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    How Australia’s huge superannuation funds can do much more to fight climate change, with a little help
    Dibley, A (The Conversation AU, 2024)
    Few of us pay much attention to our superannuation. Under the Superannuation Guarantee, employers pay at least 11% of salaries into their employees’ super funds without workers having to do anything. These accumulating automatic payments have turned the Australian super fund industry into one of the world’s largest, and the fastest-growing. Worth $A3.5 trillion, our superfunds sit alongside funds from Canada, Japan, Netherlands, Switzerland, the United Kingdom and United States to make up 92% of total global pension assets. But none of these funds are investing enough in the net zero transition. Institutional investors, of which super funds are a vital part, provided less than 1% of all direct private climate change finance globally in 2021/2022- a contribution of around $US6 billion. This is far from the trillions needed every year to finance renewable energy projects, cleaner industrial processes, and replacing fossil fuels in transport, among other initiatives. At the same time, many Australian funds continue to invest in carbon-producing companies, such as oil and gas, even when they claim to be making “green” investments. This article outlines reforms the federal government could undertake to encourage super funds to tackle the climate crisis. This would help align the super system with its original purpose: to provide a better standard of living for the millions of us who will retire on a climate-damaged planet.
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    Can money buy you (climate) happiness? Economic co-benefits and the implementation of effective carbon pricing policies in Mexico
    Dibley, A ; Garcia-Miron, R (Elsevier, 2020-12)
    It is difficult for governments to implement effective climate change mitigation policies because they often create short-term costs for concentrated industry groups who oppose them. As such, climate policy scholars have theorized that governments will be more willing and able to implement mitigation policies where they align with other economic policy objectives. The logic of this “economic co-benefits” argument is that co-benefits create short-term gains for governments to offset the immediate costs they face in introducing mitigation policies. Through a most-similar systems design comparative study of a carbon tax and an emissions trading scheme (ETS) in Mexico, this article interrogates the economic co-benefits theory of mitigation policy adoption. By comparing the motivations underpinning two carbon pricing policies in a single country, the article suggests that the presence of immediately accruing fiscal revenues created short-term incentives for the Mexican government to implement the carbon tax, whereas such short-term incentives were not present with respect to the ETS. However, in both cases concentrated affected industry groups were able to dilute the carbon prices to which they were subject. The implications of this study are that economic co-benefits may not be as useful in achieving effective mitigation policy outcomes, in the absence of measures which also independently change the interests of concentrated industry groups.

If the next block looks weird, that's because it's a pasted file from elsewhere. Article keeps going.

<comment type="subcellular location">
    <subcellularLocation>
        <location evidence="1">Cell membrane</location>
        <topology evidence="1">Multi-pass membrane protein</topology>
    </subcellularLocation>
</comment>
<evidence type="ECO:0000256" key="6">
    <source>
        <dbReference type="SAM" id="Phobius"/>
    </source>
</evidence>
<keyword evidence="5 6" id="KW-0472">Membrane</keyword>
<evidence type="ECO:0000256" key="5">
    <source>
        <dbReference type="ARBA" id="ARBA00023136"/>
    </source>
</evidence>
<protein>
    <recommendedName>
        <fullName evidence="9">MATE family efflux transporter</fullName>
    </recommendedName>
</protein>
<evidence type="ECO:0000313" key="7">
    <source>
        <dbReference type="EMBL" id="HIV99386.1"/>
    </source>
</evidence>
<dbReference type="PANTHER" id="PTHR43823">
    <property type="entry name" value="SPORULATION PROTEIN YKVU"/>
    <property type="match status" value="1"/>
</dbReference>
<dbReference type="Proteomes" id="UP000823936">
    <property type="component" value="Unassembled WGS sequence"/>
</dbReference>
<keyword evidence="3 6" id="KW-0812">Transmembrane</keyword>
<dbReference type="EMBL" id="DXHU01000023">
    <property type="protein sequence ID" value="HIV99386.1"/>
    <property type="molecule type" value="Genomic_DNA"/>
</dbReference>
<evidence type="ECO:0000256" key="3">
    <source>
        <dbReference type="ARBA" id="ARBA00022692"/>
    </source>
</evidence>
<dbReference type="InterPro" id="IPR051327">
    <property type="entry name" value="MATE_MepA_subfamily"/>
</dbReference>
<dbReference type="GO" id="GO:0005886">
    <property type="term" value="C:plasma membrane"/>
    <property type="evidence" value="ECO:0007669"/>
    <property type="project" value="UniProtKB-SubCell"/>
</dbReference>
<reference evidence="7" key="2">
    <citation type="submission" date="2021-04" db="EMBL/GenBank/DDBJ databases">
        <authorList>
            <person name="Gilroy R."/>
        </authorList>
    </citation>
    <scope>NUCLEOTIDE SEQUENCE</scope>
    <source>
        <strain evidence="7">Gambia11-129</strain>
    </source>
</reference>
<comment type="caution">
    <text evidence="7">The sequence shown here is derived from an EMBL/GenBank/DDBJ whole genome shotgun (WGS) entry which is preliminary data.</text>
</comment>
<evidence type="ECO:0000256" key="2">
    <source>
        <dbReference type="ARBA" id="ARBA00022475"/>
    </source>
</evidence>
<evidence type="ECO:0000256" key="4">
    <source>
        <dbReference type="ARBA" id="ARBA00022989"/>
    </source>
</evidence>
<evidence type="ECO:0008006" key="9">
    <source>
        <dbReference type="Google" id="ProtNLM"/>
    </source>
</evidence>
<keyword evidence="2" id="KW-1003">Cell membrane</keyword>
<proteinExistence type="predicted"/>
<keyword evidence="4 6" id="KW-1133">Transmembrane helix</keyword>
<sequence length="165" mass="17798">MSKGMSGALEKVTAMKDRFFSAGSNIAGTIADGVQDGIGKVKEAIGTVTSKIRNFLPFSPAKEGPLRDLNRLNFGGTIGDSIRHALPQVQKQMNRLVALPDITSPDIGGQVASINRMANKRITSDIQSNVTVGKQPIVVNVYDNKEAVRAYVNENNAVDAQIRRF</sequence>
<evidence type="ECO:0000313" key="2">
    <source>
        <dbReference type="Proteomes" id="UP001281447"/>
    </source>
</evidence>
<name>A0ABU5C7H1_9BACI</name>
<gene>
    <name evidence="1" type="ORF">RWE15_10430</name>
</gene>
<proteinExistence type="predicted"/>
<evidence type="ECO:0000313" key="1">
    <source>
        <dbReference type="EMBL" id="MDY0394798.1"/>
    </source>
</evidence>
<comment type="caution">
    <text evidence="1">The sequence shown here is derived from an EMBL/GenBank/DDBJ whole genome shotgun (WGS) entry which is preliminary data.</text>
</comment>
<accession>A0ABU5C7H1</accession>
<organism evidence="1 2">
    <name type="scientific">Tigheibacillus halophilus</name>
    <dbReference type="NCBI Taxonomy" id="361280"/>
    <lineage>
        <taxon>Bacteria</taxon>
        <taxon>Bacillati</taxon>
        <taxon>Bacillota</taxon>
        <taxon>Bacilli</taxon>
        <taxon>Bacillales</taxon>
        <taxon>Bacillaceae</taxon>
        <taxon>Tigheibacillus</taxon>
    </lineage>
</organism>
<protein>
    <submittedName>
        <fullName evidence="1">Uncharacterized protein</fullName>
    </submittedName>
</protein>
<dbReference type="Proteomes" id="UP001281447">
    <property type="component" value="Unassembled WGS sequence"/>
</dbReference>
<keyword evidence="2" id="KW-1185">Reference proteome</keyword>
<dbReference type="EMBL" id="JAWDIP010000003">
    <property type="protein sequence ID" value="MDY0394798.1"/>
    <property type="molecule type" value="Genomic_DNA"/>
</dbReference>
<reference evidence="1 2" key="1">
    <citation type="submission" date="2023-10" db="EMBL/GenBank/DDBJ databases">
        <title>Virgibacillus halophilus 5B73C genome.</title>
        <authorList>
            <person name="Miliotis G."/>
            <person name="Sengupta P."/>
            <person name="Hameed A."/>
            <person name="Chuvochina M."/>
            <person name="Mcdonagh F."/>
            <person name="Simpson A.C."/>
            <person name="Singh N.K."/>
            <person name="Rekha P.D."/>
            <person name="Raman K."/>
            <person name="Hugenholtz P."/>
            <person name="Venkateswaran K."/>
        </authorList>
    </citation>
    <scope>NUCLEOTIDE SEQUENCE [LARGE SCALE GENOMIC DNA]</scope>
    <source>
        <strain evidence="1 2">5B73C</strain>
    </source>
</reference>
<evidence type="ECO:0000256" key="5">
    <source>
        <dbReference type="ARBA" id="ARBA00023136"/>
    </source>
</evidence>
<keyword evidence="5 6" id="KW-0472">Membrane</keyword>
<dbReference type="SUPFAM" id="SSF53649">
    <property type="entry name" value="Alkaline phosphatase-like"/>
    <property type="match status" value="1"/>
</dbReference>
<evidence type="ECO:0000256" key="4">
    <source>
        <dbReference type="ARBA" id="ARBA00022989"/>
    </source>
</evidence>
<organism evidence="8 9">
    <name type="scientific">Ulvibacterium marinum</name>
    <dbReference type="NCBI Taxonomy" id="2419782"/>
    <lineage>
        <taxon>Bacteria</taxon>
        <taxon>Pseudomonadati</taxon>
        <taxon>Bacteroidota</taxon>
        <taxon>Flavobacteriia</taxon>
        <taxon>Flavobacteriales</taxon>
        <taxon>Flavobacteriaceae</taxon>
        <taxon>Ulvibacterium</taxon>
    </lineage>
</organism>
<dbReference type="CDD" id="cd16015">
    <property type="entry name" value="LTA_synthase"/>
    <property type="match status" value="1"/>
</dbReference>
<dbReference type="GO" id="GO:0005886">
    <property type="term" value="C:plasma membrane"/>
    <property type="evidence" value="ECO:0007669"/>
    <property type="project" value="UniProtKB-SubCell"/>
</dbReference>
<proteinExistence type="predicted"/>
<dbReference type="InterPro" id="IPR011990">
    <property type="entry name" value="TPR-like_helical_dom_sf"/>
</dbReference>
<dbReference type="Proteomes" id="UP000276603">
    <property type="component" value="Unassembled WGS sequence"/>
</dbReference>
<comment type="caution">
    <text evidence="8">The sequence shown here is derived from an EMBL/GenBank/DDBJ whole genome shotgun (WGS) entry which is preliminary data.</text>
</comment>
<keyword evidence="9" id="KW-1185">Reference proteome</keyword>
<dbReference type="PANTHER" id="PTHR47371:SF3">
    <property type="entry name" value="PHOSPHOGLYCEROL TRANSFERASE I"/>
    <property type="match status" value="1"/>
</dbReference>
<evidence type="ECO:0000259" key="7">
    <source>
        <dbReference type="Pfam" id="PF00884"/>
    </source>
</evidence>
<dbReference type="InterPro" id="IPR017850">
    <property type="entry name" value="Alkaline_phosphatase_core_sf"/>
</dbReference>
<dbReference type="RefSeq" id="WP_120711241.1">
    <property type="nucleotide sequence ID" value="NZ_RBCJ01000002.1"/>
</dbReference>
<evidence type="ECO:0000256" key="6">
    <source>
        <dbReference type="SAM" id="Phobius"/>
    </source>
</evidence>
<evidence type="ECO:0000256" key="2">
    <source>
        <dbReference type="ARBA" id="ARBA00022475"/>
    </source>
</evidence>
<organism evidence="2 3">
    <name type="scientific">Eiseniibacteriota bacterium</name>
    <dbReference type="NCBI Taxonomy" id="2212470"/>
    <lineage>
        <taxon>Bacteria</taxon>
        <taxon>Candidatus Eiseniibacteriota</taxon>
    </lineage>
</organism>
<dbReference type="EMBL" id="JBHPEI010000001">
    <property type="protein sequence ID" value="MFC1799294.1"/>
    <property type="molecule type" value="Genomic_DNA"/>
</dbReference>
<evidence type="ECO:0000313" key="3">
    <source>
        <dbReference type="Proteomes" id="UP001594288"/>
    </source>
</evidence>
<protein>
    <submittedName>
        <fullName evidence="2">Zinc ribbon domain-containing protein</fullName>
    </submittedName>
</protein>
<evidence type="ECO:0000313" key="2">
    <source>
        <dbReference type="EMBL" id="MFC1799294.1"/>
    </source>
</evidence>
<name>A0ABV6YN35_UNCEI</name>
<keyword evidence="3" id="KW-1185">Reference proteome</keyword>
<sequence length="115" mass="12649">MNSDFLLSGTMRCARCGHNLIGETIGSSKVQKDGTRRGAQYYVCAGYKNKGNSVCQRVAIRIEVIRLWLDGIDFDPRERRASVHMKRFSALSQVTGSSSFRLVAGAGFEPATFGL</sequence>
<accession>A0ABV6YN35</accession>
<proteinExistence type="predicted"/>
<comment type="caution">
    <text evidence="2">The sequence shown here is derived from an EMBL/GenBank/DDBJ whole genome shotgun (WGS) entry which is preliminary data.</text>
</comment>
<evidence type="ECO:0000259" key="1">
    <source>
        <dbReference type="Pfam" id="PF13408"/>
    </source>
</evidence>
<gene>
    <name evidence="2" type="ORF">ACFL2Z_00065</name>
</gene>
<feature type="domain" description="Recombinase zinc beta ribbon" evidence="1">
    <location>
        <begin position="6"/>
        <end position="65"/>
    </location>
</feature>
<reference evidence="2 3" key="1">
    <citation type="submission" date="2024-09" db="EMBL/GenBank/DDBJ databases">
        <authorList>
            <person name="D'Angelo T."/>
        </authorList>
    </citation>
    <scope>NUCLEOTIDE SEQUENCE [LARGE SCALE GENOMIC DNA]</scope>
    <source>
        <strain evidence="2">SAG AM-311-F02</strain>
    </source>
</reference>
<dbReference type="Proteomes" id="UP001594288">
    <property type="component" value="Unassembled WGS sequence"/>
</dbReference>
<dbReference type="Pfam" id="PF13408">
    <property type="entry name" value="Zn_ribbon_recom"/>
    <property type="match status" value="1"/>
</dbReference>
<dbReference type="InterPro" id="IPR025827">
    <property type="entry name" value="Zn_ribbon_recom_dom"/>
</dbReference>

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    Decarbonization in state-owned power companies: Lessons from a comparative analysis
    Benoit, P ; Clark, A ; Schwarz, M ; Dibley, A (Elsevier, 2022-06-25)